Friday, July 3, 2009

“Disgrace” wins big honor in New Talent Competition at 2009 Taipei Film Festival

By Nancy T. Lu

"Disgrace” proved a motion picture not to be ashamed of. In fact, director Steve Jacobs in absentia ran away with the Grand Prize in the New Talent Competition at the 2009 Taipei Film Festival. Jane Yu, the film festival program director, received it on his behalf. This is only the 42-year-old Jacobs’ second full-length feature film.

The Australian movie entry tells the story of David Lurie, a divorced Cape Town university white professor, who gets sexually involved with his student in poetry class and ends up punished with dismissal from his post for his indiscretion. The 52-year-old unrepentant character moves to the countryside where his lesbian daughter Lucy lives as a farmer. In post-apartheid South Africa, she seeks to his father's chagrin the protection of her black South African neighbor Petrus. One day, however, while he is away, father and daughter are viciously attacked by three black youngsters. One of them is even a relative of Petrus’ wife. Lucy, a rape victim, gets pregnant but decides to keep the baby.

Chung Mong-hong’s “Parking” came out winner of the Special Jury Prize. Taiwanese director Chung was also not around to receive the honor at a ceremony held on July 3 at the Red Playhouse in Ximending. Perhaps he went looking again for the driver of the double-parked car in his movie.

Honorable mention went to Sebastian Silva’s “The Maid.” The 30-year-old Chilean filmmaker tries to show the insecurity of Raquel, a household help who has been serving one family for many years. Every extra helper hired by her employer to lighten her burden gets tortured by her. The director puts every maid in the movie through a shower scene to undress her. Even the adult male characters are not spared from total nudity in front of the camera.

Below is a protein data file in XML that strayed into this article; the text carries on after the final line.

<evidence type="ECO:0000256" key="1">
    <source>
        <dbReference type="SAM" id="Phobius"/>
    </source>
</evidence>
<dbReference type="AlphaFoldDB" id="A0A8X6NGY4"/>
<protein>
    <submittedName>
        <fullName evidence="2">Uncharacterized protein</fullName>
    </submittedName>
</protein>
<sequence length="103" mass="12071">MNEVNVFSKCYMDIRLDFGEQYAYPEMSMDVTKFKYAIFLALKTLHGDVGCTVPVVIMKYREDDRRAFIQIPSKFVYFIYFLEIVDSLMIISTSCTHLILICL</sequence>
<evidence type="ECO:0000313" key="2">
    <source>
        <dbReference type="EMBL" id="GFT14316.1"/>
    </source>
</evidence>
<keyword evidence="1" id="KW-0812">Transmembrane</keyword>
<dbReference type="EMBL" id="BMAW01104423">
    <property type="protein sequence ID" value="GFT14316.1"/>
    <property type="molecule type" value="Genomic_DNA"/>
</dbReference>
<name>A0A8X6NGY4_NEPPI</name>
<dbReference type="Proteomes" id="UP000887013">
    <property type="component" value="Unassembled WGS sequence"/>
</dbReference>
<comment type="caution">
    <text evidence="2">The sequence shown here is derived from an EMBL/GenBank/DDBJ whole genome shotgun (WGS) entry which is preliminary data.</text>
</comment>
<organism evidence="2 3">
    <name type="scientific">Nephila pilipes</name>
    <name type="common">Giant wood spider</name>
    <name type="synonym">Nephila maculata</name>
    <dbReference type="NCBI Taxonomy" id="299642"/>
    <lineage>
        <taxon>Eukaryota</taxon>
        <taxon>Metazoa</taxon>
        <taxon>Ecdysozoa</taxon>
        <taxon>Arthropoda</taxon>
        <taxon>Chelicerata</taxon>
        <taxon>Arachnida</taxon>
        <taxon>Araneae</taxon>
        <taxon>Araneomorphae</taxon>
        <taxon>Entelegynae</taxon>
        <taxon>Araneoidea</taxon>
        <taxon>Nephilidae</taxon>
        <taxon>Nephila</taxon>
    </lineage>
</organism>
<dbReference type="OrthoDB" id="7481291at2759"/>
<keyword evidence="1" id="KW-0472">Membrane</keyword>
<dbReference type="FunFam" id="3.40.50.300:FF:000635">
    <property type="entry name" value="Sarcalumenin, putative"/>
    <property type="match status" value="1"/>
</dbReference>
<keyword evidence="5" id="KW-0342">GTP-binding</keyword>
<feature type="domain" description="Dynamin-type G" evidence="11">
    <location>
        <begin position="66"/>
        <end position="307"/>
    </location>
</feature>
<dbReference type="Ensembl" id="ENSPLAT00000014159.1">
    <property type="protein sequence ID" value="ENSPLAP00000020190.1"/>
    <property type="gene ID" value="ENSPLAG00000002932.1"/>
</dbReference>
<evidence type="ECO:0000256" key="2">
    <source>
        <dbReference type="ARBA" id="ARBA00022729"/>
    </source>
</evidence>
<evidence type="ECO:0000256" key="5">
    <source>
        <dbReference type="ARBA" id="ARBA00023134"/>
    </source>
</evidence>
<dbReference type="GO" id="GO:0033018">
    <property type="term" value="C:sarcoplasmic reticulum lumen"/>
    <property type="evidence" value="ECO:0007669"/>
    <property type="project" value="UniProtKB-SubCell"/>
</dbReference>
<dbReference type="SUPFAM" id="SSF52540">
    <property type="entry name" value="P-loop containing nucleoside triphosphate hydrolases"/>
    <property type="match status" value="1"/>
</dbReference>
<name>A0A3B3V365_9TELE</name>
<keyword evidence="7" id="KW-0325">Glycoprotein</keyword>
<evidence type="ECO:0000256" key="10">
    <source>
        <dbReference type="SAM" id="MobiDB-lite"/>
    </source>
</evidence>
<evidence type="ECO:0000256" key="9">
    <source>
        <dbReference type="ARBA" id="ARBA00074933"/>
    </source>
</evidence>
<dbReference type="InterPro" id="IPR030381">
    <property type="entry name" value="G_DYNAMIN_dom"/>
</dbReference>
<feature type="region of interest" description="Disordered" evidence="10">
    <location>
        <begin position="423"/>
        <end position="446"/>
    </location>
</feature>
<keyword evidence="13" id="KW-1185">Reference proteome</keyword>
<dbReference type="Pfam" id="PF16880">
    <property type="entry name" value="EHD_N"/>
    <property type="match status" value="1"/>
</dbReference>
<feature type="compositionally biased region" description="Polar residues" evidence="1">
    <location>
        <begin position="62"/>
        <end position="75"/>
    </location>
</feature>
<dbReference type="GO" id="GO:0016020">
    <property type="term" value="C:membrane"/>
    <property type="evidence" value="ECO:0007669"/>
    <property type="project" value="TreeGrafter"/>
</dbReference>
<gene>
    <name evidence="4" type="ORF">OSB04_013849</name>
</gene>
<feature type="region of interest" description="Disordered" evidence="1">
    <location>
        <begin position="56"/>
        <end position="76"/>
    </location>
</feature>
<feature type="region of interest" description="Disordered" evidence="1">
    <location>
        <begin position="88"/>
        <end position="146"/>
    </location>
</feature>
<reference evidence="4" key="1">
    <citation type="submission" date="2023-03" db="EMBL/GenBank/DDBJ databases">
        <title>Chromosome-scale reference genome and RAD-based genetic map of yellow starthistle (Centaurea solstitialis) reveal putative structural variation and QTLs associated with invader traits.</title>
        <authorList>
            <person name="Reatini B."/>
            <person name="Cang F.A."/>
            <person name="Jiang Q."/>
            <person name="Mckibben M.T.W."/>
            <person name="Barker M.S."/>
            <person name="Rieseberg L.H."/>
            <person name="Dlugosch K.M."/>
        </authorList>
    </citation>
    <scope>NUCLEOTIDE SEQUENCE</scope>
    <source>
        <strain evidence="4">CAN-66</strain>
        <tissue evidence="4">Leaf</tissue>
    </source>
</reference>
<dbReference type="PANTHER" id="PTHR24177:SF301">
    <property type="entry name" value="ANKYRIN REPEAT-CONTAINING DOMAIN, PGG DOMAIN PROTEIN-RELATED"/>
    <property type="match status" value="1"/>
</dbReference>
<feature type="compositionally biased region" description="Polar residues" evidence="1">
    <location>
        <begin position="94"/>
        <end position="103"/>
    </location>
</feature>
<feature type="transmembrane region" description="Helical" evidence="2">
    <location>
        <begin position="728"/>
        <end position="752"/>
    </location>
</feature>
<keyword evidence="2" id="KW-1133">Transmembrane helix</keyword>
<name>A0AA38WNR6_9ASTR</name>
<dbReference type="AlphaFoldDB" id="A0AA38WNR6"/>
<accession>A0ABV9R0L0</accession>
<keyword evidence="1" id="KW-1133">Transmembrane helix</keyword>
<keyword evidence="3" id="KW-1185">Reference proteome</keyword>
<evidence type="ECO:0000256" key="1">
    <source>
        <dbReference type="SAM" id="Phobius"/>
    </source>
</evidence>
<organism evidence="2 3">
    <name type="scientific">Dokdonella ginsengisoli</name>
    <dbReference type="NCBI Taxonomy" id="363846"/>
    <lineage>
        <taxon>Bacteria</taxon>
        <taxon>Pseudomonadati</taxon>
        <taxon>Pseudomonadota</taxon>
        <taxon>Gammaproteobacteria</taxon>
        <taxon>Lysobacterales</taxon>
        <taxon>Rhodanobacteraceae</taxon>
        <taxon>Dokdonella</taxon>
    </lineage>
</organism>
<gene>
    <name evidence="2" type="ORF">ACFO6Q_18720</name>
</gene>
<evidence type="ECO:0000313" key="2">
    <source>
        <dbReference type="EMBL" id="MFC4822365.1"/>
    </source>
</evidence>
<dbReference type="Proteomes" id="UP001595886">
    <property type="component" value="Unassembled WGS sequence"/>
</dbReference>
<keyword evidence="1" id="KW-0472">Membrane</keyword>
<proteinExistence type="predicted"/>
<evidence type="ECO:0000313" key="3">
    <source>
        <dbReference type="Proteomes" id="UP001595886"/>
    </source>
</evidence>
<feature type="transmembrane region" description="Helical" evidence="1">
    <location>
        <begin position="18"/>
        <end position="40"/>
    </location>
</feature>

Yang Ik-June’s “Breathless” and Naito Takatsugu’s “The Dark Harbor” likewise won honorable mention. The Korean director of “Breathless” remarked that after 35 years of exposure to a violent environment, he made the movie as an emotional outlet for himself. He, thus, filled it with dirty slang.

Japanese director Takatsugu grew up in a fishing village. He, therefore, draws from his own background in creating the simple and naïve bachelor fisherman Manzo in “The Dark Harbor.” This is a very sweet and lovable character.

The Audience Choice Awards went to Sebastian Silva’s “The Maid,” Stephan Komandarev’s “The World is Big and Salvation Lurks Around the Corner” and Cheng Yu-chieh’s “Yang Yang.”

Helma Sanders-Brahms, Yasmin Ahmad, Liang Hsiu-shen, Tetsujiro Yamagami, and Oliver Chen made up the jury panel this year.

Photo taken by Nancy T. Lu shows eight directors and one actress posing for a souvenir picture with Hou Hsiao-hsien, president of the Taipei Film Festival.

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